Math is Hard

Bernie Sanders is proposing a national health care system commonly referred to as Medicare for All. The low-side estimates of the program’s cost are around 3 trillion dollars a year.

Michael Bloomberg’s net worth is estimated to be about 62 billion dollars. If Bernie were to confiscate all of that wealth (and it could be liquidated as cash), he could pay for a week of his proposed program. If he could similarly liquidate the fortunes of the ten richest Americans, he wouldn’t find enough money to run Medicare for three months. And he would have destroyed productive assets that would generate further cash flow to fund the system. Even if he kept the seized assets as an investment portfolio (equivalent to a 100 percent income tax rate), a reasonable long-term rate of return would only provide for a week-and-half of Medicare for all each week.

The other 95 percent of the money required would exceed the government’s current income from taxes, so bringing Medicare for All online while maintaining something near the current level of other government services would require at least doubling the current total amount of federal taxation. If the billionaires have had their assets seized so that they have nothing left to be taxed, who do you think is left to be taxed? Cleaning out the millionaires won’t produce the same windfall as billionaires. If it’s still possible to pay wages at the current level after much of the productive investment in the economy is destroyed, then the average citizen’s share of the federal tax burden would likely rise to above 33 percent of personal income.

And then we’d have to figure out how to pay for the Green Nude Eel.

This Ain’t Staying in Vegas

I was tempt to simply comment, “Everything is proceeding as I have foreseen,” but that wouldn’t be strictly correct. Another commenter on Twitter tweeted that Mini Mike had brought a wallet to a gun fight, and I had expected that Bloomberg’s billions should have brought him bette debater preparation. It didn’t.

Bloomberg clearly has run up against the Dunning-Kruger effect with respect to his ability to move from a AAA position (large city mayor) to the big leagues. His money can’t buy competence. While I did foresee him swinging and missing, he’s done it sooner than I expected.

Can he get his act together, or will he strike out? We shall see.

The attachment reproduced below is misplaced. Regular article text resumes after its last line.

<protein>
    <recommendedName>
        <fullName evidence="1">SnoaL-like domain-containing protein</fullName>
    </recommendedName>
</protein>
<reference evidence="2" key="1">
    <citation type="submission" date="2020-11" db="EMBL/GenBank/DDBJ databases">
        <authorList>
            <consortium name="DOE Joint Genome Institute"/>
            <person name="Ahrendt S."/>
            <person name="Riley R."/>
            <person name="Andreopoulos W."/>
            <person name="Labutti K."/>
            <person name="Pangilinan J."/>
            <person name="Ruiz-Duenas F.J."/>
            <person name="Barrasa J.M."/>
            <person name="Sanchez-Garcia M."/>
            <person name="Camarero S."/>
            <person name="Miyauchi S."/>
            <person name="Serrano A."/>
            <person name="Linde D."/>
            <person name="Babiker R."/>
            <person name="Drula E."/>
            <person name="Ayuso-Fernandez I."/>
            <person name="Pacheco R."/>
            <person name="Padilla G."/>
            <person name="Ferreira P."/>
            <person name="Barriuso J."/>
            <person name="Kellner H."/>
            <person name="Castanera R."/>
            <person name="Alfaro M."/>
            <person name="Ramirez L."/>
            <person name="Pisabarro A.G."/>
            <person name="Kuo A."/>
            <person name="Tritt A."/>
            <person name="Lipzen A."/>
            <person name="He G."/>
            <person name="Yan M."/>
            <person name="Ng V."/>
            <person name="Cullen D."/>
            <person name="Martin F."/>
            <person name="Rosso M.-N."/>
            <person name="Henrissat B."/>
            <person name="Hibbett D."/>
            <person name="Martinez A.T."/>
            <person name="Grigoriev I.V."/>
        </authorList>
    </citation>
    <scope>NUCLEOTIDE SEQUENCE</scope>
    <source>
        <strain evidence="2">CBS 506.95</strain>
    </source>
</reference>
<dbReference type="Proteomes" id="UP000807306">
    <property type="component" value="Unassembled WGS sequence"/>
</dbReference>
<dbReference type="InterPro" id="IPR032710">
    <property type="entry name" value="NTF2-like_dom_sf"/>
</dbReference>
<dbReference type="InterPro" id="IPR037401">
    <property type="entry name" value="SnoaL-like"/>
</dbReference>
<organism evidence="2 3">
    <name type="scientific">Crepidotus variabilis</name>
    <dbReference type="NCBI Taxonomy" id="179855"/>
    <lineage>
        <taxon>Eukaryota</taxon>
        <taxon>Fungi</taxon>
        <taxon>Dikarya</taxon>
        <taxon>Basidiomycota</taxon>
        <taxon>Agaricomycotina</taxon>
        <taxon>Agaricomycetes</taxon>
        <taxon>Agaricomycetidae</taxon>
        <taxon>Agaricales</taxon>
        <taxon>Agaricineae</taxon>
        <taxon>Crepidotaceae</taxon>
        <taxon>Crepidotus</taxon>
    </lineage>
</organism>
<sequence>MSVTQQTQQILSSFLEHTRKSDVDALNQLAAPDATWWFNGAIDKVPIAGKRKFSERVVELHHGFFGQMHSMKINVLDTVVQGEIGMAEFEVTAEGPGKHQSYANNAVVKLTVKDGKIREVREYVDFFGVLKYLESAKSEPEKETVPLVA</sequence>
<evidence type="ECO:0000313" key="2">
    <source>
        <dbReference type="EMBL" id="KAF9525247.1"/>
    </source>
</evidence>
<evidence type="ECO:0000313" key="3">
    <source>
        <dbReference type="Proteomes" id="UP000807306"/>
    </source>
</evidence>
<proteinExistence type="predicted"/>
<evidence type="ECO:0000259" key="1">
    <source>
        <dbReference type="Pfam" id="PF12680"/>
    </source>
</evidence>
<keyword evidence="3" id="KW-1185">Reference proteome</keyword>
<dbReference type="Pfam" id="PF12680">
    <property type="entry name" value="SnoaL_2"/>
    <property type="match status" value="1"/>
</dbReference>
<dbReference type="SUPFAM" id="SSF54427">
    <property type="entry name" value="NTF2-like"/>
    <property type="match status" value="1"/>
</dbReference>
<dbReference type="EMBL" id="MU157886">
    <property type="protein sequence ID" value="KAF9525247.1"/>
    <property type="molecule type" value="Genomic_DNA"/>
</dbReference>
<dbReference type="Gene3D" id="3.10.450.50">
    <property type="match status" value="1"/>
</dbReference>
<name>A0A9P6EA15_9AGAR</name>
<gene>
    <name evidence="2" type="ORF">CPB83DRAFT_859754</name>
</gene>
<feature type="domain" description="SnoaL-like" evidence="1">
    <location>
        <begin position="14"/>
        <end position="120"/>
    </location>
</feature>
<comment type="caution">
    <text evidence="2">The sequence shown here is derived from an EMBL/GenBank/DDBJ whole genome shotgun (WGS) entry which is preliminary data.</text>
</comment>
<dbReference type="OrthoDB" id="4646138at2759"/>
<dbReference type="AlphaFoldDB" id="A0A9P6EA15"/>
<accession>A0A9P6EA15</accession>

Meanwhile, buy popcorn.

Meanwhile, in Dixville Notch …

… the New Hampshire town with the longest tradition of midnight voting has given the majority of its votes in today’s Democrat primary to a write-in candidate Michael Bloomberg.

BTW, Dixville Notch has a roughly 50/50 record of selecting the eventual winner of the Democrat’s nomination. Here are their previous winners who wound up failing to receive the nomination.

1968 Richard Nixon (I’m not making this up!)
1972 Edward Muskie
1984 Ernest Hollings
1988 Dick Gephart
2000 Bill Bradley
2016 Bernie Sanders

Well, we see how things go over the next few weeks and months.

Bloomberg Fails to Buy an Election

Michael Bloomberg poured roughly $700,000 into one Virginia state senatorial race, and his guy lost today. The Everytown for Gun Safety Action Fund ad buy was the largest one of the campaign.

Yep. The Democrats really, really, really need to keep pushing gun control as an issue.

UPDATE—Democrat Dan Gecker (Bloomberg’s boy) had not conceded to his opponent, Glen Sturtevant. The Democrats are making noise about “irregularities” because they thought they had the thing bought and paid for because Republican turnout was so heavy. However, Sturtevant won with 49.8% of the vote to Gecker’s 47.1% (a Libertarian, and Independent, and write-ins got the rest). That spread is beyond the margin of theft that Democrats often rely on, so this should be a real win for the Republicans.

UPDATE 2—Over at Shall Not Be Infringed, Sebastian asks this question about Bloomberg’s money:

Imagine if he had spent that money on malaria drugs for kids in poor countries instead of spending it to screw fellow Americans out of their Constitutional birthright.

Yeah. Imagine that.